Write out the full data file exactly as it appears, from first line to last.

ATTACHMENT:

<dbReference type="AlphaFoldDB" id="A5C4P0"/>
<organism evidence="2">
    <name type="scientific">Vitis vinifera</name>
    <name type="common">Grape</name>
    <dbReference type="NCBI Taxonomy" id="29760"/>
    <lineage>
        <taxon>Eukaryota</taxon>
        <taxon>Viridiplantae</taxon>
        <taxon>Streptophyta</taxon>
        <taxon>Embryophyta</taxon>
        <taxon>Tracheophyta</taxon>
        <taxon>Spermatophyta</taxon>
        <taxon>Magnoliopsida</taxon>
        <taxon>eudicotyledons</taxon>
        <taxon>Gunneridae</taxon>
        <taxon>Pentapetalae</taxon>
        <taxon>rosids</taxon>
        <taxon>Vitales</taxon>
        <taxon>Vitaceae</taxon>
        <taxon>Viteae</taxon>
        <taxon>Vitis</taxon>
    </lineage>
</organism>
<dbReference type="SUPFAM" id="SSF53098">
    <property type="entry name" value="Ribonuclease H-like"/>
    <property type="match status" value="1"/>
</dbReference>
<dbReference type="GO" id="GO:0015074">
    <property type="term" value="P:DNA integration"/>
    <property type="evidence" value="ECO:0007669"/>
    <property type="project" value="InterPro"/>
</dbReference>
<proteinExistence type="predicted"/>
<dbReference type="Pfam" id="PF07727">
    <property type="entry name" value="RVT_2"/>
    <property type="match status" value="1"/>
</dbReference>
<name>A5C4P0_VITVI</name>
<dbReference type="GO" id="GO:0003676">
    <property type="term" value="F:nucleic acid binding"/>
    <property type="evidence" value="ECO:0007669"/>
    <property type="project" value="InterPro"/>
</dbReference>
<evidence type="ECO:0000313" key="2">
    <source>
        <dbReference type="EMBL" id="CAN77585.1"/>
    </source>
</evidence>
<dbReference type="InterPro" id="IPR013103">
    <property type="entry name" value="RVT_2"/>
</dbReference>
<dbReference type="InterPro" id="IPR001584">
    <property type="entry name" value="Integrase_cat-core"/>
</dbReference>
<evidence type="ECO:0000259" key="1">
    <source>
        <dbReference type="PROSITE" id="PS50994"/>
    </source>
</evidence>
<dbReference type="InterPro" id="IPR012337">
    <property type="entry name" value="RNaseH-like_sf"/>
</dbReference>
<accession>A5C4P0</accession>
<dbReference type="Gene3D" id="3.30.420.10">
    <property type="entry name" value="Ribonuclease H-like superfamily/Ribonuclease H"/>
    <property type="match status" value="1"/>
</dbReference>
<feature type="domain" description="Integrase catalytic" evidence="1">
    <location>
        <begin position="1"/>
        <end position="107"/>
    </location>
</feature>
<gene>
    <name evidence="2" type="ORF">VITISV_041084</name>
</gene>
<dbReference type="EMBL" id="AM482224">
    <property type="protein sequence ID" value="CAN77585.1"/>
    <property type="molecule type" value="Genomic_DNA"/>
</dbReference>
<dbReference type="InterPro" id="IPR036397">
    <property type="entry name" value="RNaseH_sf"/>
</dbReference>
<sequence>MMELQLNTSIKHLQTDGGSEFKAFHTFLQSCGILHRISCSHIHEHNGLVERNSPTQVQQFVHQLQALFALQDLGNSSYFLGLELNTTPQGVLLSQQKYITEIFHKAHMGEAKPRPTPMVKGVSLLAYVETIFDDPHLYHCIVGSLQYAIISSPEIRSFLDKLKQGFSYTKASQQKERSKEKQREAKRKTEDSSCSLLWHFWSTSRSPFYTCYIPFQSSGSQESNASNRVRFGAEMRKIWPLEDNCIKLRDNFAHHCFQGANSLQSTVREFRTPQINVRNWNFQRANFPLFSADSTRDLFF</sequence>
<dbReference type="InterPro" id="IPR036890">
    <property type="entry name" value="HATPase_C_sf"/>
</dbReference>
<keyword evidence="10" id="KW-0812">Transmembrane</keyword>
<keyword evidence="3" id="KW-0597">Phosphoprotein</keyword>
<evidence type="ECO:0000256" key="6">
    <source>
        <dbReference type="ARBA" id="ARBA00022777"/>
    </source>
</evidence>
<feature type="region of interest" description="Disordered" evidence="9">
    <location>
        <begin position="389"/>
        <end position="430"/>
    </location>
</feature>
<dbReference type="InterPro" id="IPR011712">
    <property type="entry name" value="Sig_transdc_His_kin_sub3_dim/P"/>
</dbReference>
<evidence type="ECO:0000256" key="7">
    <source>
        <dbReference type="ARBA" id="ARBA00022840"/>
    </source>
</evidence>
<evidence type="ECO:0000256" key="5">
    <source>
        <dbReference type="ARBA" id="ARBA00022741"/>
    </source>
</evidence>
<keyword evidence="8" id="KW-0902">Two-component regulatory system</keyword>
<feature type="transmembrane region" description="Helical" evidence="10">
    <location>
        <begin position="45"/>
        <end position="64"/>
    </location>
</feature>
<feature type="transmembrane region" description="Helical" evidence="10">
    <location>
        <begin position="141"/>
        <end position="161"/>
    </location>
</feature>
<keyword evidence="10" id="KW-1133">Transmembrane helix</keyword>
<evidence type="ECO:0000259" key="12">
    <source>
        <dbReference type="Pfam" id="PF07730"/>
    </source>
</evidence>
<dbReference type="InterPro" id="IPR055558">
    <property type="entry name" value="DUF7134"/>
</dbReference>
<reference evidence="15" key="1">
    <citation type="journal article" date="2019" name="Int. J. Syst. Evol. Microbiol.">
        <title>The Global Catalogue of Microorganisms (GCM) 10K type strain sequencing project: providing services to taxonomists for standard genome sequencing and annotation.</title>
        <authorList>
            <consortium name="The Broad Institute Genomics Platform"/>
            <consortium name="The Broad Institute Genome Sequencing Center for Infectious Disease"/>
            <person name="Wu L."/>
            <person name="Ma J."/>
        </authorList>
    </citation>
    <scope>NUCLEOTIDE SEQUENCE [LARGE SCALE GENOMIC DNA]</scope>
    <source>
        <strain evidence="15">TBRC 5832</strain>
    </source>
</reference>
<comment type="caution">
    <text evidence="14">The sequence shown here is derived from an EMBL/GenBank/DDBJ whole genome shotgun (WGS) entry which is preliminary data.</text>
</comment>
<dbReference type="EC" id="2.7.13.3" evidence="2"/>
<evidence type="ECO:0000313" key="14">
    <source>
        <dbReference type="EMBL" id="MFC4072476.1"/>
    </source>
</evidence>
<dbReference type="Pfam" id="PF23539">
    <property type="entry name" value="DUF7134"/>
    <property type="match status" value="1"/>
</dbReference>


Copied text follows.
<dbReference type="AlphaFoldDB" id="A5C4P0"/>
<organism evidence="2">
    <name type="scientific">Vitis vinifera</name>
    <name type="common">Grape</name>
    <dbReference type="NCBI Taxonomy" id="29760"/>
    <lineage>
        <taxon>Eukaryota</taxon>
        <taxon>Viridiplantae</taxon>
        <taxon>Streptophyta</taxon>
        <taxon>Embryophyta</taxon>
        <taxon>Tracheophyta</taxon>
        <taxon>Spermatophyta</taxon>
        <taxon>Magnoliopsida</taxon>
        <taxon>eudicotyledons</taxon>
        <taxon>Gunneridae</taxon>
        <taxon>Pentapetalae</taxon>
        <taxon>rosids</taxon>
        <taxon>Vitales</taxon>
        <taxon>Vitaceae</taxon>
        <taxon>Viteae</taxon>
        <taxon>Vitis</taxon>
    </lineage>
</organism>
<dbReference type="SUPFAM" id="SSF53098">
    <property type="entry name" value="Ribonuclease H-like"/>
    <property type="match status" value="1"/>
</dbReference>
<dbReference type="GO" id="GO:0015074">
    <property type="term" value="P:DNA integration"/>
    <property type="evidence" value="ECO:0007669"/>
    <property type="project" value="InterPro"/>
</dbReference>
<proteinExistence type="predicted"/>
<dbReference type="Pfam" id="PF07727">
    <property type="entry name" value="RVT_2"/>
    <property type="match status" value="1"/>
</dbReference>
<name>A5C4P0_VITVI</name>
<dbReference type="GO" id="GO:0003676">
    <property type="term" value="F:nucleic acid binding"/>
    <property type="evidence" value="ECO:0007669"/>
    <property type="project" value="InterPro"/>
</dbReference>
<evidence type="ECO:0000313" key="2">
    <source>
        <dbReference type="EMBL" id="CAN77585.1"/>
    </source>
</evidence>
<dbReference type="InterPro" id="IPR013103">
    <property type="entry name" value="RVT_2"/>
</dbReference>
<dbReference type="InterPro" id="IPR001584">
    <property type="entry name" value="Integrase_cat-core"/>
</dbReference>
<evidence type="ECO:0000259" key="1">
    <source>
        <dbReference type="PROSITE" id="PS50994"/>
    </source>
</evidence>
<dbReference type="InterPro" id="IPR012337">
    <property type="entry name" value="RNaseH-like_sf"/>
</dbReference>
<accession>A5C4P0</accession>
<dbReference type="Gene3D" id="3.30.420.10">
    <property type="entry name" value="Ribonuclease H-like superfamily/Ribonuclease H"/>
    <property type="match status" value="1"/>
</dbReference>
<feature type="domain" description="Integrase catalytic" evidence="1">
    <location>
        <begin position="1"/>
        <end position="107"/>
    </location>
</feature>
<gene>
    <name evidence="2" type="ORF">VITISV_041084</name>
</gene>
<dbReference type="EMBL" id="AM482224">
    <property type="protein sequence ID" value="CAN77585.1"/>
    <property type="molecule type" value="Genomic_DNA"/>
</dbReference>
<dbReference type="InterPro" id="IPR036397">
    <property type="entry name" value="RNaseH_sf"/>
</dbReference>
<sequence>MMELQLNTSIKHLQTDGGSEFKAFHTFLQSCGILHRISCSHIHEHNGLVERNSPTQVQQFVHQLQALFALQDLGNSSYFLGLELNTTPQGVLLSQQKYITEIFHKAHMGEAKPRPTPMVKGVSLLAYVETIFDDPHLYHCIVGSLQYAIISSPEIRSFLDKLKQGFSYTKASQQKERSKEKQREAKRKTEDSSCSLLWHFWSTSRSPFYTCYIPFQSSGSQESNASNRVRFGAEMRKIWPLEDNCIKLRDNFAHHCFQGANSLQSTVREFRTPQINVRNWNFQRANFPLFSADSTRDLFF</sequence>
<dbReference type="InterPro" id="IPR036890">
    <property type="entry name" value="HATPase_C_sf"/>
</dbReference>
<keyword evidence="10" id="KW-0812">Transmembrane</keyword>
<keyword evidence="3" id="KW-0597">Phosphoprotein</keyword>
<evidence type="ECO:0000256" key="6">
    <source>
        <dbReference type="ARBA" id="ARBA00022777"/>
    </source>
</evidence>
<feature type="region of interest" description="Disordered" evidence="9">
    <location>
        <begin position="389"/>
        <end position="430"/>
    </location>
</feature>
<dbReference type="InterPro" id="IPR011712">
    <property type="entry name" value="Sig_transdc_His_kin_sub3_dim/P"/>
</dbReference>
<evidence type="ECO:0000256" key="7">
    <source>
        <dbReference type="ARBA" id="ARBA00022840"/>
    </source>
</evidence>
<evidence type="ECO:0000256" key="5">
    <source>
        <dbReference type="ARBA" id="ARBA00022741"/>
    </source>
</evidence>
<keyword evidence="8" id="KW-0902">Two-component regulatory system</keyword>
<feature type="transmembrane region" description="Helical" evidence="10">
    <location>
        <begin position="45"/>
        <end position="64"/>
    </location>
</feature>
<feature type="transmembrane region" description="Helical" evidence="10">
    <location>
        <begin position="141"/>
        <end position="161"/>
    </location>
</feature>
<keyword evidence="10" id="KW-1133">Transmembrane helix</keyword>
<evidence type="ECO:0000259" key="12">
    <source>
        <dbReference type="Pfam" id="PF07730"/>
    </source>
</evidence>
<dbReference type="InterPro" id="IPR055558">
    <property type="entry name" value="DUF7134"/>
</dbReference>
<reference evidence="15" key="1">
    <citation type="journal article" date="2019" name="Int. J. Syst. Evol. Microbiol.">
        <title>The Global Catalogue of Microorganisms (GCM) 10K type strain sequencing project: providing services to taxonomists for standard genome sequencing and annotation.</title>
        <authorList>
            <consortium name="The Broad Institute Genomics Platform"/>
            <consortium name="The Broad Institute Genome Sequencing Center for Infectious Disease"/>
            <person name="Wu L."/>
            <person name="Ma J."/>
        </authorList>
    </citation>
    <scope>NUCLEOTIDE SEQUENCE [LARGE SCALE GENOMIC DNA]</scope>
    <source>
        <strain evidence="15">TBRC 5832</strain>
    </source>
</reference>
<comment type="caution">
    <text evidence="14">The sequence shown here is derived from an EMBL/GenBank/DDBJ whole genome shotgun (WGS) entry which is preliminary data.</text>
</comment>
<dbReference type="EC" id="2.7.13.3" evidence="2"/>
<evidence type="ECO:0000313" key="14">
    <source>
        <dbReference type="EMBL" id="MFC4072476.1"/>
    </source>
</evidence>
<dbReference type="Pfam" id="PF23539">
    <property type="entry name" value="DUF7134"/>
    <property type="match status" value="1"/>
</dbReference>